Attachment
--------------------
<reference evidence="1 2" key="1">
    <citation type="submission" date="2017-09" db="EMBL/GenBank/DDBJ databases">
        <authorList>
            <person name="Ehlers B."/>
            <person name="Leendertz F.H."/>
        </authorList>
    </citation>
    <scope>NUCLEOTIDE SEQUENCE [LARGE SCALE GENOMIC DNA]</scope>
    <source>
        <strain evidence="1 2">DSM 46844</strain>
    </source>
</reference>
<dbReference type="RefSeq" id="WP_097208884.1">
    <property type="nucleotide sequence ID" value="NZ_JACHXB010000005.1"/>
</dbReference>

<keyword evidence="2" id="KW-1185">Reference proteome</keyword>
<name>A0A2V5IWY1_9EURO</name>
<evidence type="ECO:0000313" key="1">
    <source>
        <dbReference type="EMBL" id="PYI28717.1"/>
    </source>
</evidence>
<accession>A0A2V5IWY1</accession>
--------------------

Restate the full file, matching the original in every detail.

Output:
<reference evidence="1 2" key="1">
    <citation type="submission" date="2017-09" db="EMBL/GenBank/DDBJ databases">
        <authorList>
            <person name="Ehlers B."/>
            <person name="Leendertz F.H."/>
        </authorList>
    </citation>
    <scope>NUCLEOTIDE SEQUENCE [LARGE SCALE GENOMIC DNA]</scope>
    <source>
        <strain evidence="1 2">DSM 46844</strain>
    </source>
</reference>
<dbReference type="RefSeq" id="WP_097208884.1">
    <property type="nucleotide sequence ID" value="NZ_JACHXB010000005.1"/>
</dbReference>

<keyword evidence="2" id="KW-1185">Reference proteome</keyword>
<name>A0A2V5IWY1_9EURO</name>
<evidence type="ECO:0000313" key="1">
    <source>
        <dbReference type="EMBL" id="PYI28717.1"/>
    </source>
</evidence>
<accession>A0A2V5IWY1</accession>